Based on interviews and reports, not to mention results from a few studies now (although not peer reviewed and not yet embraced by globally influential medical communities in the U.S.), the prognosis looks decent for this economical and available approach for early treatment (at least in low to middle income nations). But there is not sufficient data that will move the powerful medical establishments of America and Europe to promote more investment in an attempt to better understand evidence.
Fundamental public health-minded questions arise: can health authorities in Peru, via health records, correlate statistically a reduced viral progression to those populations that have been treated with ivermectin versus other treatments? The hope is that U.S.-based, more well-funded, talented research groups will get involved as more studies are completed (there are at least 30 clinical trials involving ivermectin now ongoing) and real-world data accumulates to help show the potential of this drug.
An important point underlying all of this is that COVID-19 isn’t going away anytime soon. Depending solely on a vaccine in the short run is a seriously questionable approach, and other breakthroughs could be helpful in severe to critical situations, considering the results of the Dexamethasone study. Innovative companies such as Regeneron relentlessly propel their R&D apparatus forward and are producing powerful investigational treatments (e.g. REGV-CoV2), and health authorities in the developed world should be open minded, intellectually curious and mindful that the model and paradigm that worked yesterday may not work today. A flexible and pragmatic approach should be employed depending on the region, economic wherewithal and political and cultural dynamics.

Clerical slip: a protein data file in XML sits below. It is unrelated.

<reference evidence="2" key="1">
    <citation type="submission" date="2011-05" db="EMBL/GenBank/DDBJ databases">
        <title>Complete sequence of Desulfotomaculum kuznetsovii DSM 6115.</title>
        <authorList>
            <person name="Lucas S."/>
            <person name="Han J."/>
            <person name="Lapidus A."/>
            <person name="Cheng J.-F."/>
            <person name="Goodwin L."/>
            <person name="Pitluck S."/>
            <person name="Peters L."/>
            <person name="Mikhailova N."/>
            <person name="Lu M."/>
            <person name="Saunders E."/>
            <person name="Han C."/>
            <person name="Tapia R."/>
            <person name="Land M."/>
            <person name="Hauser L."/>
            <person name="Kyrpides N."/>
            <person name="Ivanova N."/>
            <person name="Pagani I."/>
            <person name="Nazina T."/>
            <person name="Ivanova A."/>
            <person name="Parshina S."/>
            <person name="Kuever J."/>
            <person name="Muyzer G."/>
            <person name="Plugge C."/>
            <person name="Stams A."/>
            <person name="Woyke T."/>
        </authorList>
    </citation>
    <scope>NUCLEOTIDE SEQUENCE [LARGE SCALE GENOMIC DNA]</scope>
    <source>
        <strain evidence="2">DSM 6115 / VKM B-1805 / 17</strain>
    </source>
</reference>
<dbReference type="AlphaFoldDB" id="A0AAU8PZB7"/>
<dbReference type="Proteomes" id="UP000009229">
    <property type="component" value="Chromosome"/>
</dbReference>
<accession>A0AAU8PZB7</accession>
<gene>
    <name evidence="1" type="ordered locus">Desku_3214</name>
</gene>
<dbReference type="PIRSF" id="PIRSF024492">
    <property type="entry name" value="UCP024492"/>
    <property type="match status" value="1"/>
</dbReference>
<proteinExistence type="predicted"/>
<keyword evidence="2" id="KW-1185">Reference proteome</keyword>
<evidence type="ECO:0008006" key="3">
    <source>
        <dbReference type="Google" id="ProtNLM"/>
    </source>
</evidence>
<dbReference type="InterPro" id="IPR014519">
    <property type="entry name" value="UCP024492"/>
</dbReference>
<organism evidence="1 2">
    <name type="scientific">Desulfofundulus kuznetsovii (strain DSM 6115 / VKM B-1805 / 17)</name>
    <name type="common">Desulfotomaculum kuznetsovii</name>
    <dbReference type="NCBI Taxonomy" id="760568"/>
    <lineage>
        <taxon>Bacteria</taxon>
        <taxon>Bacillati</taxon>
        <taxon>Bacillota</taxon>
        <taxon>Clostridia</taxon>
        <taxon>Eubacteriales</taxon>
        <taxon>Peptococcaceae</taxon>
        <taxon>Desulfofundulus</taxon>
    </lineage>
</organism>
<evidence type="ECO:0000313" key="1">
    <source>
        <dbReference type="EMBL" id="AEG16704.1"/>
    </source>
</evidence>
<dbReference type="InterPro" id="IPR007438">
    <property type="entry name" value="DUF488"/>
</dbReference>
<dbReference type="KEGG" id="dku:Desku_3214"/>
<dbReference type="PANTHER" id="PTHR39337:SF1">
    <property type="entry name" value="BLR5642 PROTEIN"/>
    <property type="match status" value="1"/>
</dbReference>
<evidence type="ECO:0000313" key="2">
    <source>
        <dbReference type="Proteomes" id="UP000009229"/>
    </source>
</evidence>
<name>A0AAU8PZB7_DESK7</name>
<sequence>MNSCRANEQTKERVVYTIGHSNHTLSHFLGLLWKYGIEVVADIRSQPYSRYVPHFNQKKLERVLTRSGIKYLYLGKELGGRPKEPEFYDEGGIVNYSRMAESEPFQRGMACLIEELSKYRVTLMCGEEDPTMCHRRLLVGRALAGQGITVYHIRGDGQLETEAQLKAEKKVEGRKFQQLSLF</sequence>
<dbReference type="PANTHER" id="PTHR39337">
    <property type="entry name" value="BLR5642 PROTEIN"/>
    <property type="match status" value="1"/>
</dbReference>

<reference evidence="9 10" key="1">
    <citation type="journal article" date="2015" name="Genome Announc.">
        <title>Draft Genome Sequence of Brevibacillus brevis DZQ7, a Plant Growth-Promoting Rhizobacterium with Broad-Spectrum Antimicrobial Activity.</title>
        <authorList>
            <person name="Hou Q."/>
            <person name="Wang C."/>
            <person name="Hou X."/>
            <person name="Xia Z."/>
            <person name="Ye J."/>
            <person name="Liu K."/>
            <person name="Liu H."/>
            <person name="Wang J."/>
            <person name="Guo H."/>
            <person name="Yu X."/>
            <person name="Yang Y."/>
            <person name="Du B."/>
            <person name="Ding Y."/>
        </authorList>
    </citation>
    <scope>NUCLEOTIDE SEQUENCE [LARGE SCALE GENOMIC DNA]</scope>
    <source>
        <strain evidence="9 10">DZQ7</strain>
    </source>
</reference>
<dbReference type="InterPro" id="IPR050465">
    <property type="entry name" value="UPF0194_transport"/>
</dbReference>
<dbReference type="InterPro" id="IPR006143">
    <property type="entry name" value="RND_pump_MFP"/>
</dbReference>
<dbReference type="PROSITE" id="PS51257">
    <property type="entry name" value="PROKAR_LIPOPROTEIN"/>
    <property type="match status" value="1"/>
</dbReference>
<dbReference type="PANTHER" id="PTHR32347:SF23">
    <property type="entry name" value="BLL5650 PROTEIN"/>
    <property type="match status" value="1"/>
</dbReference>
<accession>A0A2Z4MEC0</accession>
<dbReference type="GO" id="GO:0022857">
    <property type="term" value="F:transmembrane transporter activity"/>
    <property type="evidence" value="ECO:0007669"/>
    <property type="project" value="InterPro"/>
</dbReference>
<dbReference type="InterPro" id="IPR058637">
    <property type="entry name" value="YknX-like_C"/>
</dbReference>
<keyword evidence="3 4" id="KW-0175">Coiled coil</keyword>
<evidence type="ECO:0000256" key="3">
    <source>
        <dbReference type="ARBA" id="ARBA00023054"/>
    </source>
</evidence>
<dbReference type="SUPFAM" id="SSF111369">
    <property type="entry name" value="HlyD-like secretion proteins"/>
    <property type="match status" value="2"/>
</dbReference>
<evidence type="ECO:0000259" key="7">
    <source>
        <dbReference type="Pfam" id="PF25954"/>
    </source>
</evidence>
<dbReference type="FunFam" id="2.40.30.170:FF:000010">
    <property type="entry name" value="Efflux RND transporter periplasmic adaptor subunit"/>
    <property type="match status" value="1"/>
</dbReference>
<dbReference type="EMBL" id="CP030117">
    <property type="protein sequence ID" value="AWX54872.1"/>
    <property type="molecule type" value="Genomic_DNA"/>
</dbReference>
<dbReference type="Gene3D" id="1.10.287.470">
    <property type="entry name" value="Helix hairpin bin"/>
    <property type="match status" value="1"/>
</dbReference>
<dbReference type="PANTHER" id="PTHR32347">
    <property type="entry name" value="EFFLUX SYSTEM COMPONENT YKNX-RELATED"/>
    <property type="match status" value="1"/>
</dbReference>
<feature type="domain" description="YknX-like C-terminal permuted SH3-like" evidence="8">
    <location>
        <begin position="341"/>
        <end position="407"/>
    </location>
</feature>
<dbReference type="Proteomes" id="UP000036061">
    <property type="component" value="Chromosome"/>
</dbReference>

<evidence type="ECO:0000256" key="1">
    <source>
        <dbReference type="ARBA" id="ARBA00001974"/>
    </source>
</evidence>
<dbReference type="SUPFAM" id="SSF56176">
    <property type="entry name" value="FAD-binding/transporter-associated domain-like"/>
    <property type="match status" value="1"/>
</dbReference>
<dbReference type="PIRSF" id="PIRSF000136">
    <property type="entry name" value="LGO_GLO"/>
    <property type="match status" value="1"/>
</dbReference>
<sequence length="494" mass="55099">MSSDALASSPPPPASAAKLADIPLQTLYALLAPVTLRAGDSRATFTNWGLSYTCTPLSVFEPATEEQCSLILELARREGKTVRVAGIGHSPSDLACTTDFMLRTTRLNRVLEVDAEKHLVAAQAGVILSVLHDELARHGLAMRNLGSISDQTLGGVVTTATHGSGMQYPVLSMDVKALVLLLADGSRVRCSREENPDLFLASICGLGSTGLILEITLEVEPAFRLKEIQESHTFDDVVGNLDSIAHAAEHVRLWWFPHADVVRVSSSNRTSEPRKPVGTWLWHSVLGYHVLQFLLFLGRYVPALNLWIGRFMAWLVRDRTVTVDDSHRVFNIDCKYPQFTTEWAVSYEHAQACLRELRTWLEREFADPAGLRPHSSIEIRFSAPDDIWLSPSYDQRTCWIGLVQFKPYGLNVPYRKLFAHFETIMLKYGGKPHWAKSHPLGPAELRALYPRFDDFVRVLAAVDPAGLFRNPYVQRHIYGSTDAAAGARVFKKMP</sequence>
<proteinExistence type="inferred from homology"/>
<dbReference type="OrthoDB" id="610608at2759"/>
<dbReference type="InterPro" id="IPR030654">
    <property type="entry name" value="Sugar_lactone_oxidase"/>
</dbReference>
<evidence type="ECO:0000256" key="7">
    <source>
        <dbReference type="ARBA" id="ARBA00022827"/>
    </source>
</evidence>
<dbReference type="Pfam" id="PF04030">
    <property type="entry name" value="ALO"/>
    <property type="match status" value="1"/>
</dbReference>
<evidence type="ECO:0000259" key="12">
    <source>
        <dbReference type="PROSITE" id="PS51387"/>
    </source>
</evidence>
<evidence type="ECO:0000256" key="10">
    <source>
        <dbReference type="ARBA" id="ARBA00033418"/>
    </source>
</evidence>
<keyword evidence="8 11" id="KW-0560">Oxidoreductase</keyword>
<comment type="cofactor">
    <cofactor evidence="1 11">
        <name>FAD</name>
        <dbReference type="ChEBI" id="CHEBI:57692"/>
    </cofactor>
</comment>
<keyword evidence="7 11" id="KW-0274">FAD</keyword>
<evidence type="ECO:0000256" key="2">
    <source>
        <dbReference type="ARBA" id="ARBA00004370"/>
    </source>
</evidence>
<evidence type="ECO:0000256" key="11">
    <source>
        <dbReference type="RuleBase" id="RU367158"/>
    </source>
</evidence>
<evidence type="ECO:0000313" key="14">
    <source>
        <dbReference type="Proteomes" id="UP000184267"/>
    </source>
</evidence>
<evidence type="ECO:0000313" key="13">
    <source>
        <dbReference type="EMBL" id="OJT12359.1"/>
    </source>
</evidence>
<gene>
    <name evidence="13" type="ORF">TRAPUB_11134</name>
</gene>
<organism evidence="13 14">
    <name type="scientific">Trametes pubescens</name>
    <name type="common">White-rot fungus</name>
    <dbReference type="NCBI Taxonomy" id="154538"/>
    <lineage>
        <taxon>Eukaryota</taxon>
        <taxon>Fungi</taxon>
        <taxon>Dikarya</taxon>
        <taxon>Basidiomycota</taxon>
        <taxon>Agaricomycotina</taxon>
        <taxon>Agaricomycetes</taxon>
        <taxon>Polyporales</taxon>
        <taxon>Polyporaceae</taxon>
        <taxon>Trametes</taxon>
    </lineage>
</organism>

Should ivermectin (or for that matter Favipiravir, hydroxychloroquine or other breakthroughs such as REG-COV2) turn out to be safe and effective at reducing the severity of the infection early on, first movers should swoop in and produce and distribute the drug in an intense effort to reduce the progression of this deadly pathogen. Hence, companies that focus on worldwide, low-cost, and effective “disease management” approaches will build an enormous brand cachet that will propel their goodwill in health care for a generation. The monetization opportunities will be endless. On the other hand, failing to meet this challenge “head on” might result in the current economic challenges morphing into political and social calamities worse than the devastation of World War 2, and thereby the foundations of our society could be at risk.
About Pedro Ruiz Gallo National University
With approximately 12,500 students, Pedro Ruiz Gall National University ranks 39th in Peru according to one source. Founded in 1960, the non-profit public higher education institution is officially accredited by the Education Ministry at the national level.